Applying Economic Concepts
Assume an apartment vacancy rate of 5%. Why is there still vacancy when substantial numbers of individuals are searching for new apartments.
While there is a great deal of demand for apartments which could fill the vacancy rate of 5%, there are other factors which must be considered. One major factor is the fact that apartment owners desire to have reliable renters while at the same time, potential tenants desire to find the best apartments. The search process is the same as within the labor market. This factor results in a process of search, just like in the labor market where there is constant openings and constant vacancies because of the search creating delays in renting. Apartment vacancies are similar to job vacancies and potential tenants are similar to the unemployed. A great example of this phenomenon can be seen during the 2008/2009 economic crisis in which unemployment skyrocketed. Even though there was double digit unemployment there were still jobs that were unfulfilled. These jobs remained unfilled because either the potential hire was not qualified or could not take the job for some reason, while at the same time employers were forced to turn away workers for the same types of reasons. When discussing this search process in terms of unemployment it is referred to as frictional unemployment.
Unemployment Rates in Major Cities and Frictional Unemployment
The high rate of unemployment in cities can be explained in terms of frictional unemployment because factors surrounding workers and factors surrounding jobs are dissimilar in nature. This dissimilarity can be seen in the differences between supply and demand. The labor supply may have skills, financial needs, work histories, etc…which are not compatible with job demand. This creates a level of unemployment which is constantly present. In the scenario of people migrating to cities for higher pay the frictional unemployment may increase tremendously because workers from the rural areas may come in large droves and at most will not possess the skills necessary to fulfill the occupations. Even if the workers have the skills necessary this could still significantly increase the unemployment because the supply of workers will outstrip the job demand.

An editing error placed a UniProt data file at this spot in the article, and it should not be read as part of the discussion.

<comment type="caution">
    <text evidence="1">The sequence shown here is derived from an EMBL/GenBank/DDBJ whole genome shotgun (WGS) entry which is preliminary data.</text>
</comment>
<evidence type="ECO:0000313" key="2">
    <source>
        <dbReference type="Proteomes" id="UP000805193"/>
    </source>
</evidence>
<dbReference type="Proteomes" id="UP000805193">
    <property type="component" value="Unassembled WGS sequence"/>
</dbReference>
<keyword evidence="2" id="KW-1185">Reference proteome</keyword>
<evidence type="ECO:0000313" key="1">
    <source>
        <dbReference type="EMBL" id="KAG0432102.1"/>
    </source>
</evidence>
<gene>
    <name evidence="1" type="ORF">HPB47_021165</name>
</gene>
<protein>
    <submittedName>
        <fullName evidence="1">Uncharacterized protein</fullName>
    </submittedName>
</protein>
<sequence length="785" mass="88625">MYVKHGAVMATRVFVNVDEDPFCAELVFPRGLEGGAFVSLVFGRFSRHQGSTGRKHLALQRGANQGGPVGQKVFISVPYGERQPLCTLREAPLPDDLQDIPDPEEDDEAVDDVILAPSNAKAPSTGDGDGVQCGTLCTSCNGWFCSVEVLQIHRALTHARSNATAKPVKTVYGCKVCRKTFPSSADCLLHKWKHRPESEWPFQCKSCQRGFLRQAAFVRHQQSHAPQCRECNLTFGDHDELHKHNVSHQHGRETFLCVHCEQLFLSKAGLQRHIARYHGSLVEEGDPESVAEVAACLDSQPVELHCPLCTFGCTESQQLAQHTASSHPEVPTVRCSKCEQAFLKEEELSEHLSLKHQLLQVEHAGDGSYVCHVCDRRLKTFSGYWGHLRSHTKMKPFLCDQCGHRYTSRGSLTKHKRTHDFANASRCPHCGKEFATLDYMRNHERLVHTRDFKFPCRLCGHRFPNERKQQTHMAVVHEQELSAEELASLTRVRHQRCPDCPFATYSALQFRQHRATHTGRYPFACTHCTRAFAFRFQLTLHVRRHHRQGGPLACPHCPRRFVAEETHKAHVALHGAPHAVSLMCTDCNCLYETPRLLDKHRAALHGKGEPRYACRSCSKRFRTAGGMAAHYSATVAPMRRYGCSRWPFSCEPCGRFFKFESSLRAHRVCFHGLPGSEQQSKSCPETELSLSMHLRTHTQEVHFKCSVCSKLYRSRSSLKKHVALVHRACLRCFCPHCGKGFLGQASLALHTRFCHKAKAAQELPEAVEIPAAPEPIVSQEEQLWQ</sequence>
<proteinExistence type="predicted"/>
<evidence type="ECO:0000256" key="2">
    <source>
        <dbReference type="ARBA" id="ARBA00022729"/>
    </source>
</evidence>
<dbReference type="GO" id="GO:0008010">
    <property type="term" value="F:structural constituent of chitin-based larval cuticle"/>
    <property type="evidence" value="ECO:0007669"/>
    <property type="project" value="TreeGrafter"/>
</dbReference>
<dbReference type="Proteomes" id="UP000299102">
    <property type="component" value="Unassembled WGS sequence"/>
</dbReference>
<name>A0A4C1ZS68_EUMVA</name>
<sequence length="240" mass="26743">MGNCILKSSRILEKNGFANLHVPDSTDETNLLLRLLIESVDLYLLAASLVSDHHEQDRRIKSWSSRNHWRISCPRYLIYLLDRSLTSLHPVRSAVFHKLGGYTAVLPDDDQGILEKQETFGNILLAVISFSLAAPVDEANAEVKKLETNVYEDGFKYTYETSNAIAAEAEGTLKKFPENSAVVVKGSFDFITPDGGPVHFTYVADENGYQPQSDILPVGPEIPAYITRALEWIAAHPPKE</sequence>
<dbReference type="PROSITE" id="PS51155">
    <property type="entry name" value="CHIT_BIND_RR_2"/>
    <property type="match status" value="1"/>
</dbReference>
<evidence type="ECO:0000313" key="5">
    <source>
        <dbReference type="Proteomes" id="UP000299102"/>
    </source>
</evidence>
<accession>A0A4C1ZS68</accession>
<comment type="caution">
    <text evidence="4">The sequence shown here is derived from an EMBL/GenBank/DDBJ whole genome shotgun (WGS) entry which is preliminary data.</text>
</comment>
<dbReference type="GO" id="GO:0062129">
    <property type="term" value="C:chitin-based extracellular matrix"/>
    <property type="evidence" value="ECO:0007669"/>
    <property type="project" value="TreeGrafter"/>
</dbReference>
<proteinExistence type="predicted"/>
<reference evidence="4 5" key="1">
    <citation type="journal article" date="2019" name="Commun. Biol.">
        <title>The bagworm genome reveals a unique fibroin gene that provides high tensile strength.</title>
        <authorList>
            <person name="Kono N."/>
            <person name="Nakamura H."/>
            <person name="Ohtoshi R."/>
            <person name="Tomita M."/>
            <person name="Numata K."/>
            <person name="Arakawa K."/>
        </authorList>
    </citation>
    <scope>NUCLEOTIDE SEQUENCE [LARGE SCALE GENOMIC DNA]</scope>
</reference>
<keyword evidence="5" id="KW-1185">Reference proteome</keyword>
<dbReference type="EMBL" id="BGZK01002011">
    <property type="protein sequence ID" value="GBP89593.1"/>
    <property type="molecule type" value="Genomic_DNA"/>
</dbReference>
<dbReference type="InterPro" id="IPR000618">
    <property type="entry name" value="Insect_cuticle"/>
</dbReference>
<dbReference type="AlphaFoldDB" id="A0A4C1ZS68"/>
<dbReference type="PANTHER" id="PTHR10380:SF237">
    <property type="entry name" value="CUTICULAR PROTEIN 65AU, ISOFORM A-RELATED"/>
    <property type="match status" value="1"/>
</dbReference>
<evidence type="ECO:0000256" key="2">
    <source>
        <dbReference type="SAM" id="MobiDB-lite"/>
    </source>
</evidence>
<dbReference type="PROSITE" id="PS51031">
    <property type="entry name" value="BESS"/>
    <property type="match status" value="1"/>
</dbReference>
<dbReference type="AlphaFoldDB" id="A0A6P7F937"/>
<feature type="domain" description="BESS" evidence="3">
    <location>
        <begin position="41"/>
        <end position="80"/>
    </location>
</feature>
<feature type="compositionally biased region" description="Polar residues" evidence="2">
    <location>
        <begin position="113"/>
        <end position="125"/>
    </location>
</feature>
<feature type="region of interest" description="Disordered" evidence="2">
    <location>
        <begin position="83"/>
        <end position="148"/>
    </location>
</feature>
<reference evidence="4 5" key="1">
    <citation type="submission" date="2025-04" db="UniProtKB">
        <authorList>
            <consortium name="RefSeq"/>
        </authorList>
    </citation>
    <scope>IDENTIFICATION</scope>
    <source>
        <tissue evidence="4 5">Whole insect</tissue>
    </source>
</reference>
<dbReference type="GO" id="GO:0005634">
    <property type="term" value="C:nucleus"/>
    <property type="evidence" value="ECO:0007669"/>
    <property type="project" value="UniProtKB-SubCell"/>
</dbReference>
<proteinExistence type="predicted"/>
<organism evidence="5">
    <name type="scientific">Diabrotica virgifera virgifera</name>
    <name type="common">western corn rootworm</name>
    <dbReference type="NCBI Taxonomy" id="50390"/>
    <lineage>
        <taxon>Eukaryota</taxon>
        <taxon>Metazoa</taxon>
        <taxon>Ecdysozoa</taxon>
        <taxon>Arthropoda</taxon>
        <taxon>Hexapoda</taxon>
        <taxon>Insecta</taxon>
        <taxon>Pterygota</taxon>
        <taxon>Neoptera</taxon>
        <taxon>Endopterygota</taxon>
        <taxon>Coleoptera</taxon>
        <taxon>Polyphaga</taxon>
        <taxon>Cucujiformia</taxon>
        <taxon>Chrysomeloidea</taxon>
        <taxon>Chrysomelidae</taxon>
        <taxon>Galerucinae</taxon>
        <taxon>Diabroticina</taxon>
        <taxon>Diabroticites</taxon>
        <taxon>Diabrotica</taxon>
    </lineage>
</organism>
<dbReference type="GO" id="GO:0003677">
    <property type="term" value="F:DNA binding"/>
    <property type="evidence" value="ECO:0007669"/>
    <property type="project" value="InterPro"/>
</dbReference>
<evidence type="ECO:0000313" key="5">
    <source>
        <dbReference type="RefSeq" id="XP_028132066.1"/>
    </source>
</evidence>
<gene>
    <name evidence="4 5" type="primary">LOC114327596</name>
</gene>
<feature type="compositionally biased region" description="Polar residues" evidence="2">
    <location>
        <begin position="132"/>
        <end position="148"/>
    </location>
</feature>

Using the rule of 70 explain differences in GDP growth rates.
Assume one country has a GDP one-eighth its neighbor, but the poorer country grows 10% per year while the richer country grows at 2% a year and these rates remain static for 35 years. Using the rule of 70, if the poorer country grows at 10% annually, it will double its GDP in 7 years (70/10). Across 35 years the poorer country will have doubled its GDP 5 times if it maintains its annual growth rate. In contrast the richer country will double in once at the end of 35 years. It should be noted that without the original GDP values it is impossible to say which country will have the larger GDP after 35 years.
Electronic Health Records and Supply of Capital
The main benefits from the implementation of electronic health records include
· quick and easy access to the patient’s medical history
· better communication
· better decisions
· safer care
· increased efficiency
The unintended benefit of the electronic health records is that as a result of better and more efficient healthcare this will reduce the cost of mistakes and will allow healthcare professionals to more efficiently service clients. As a result of this increased efficiency and lowering of cost the supply of capital will increase and labor supply may need to be increased in order to service more patients. One of the key factors in the increase of labor and capital will result from the reduction of redundant procedures (i.e., performing unnecessary tests) which causes extreme lack of efficiency.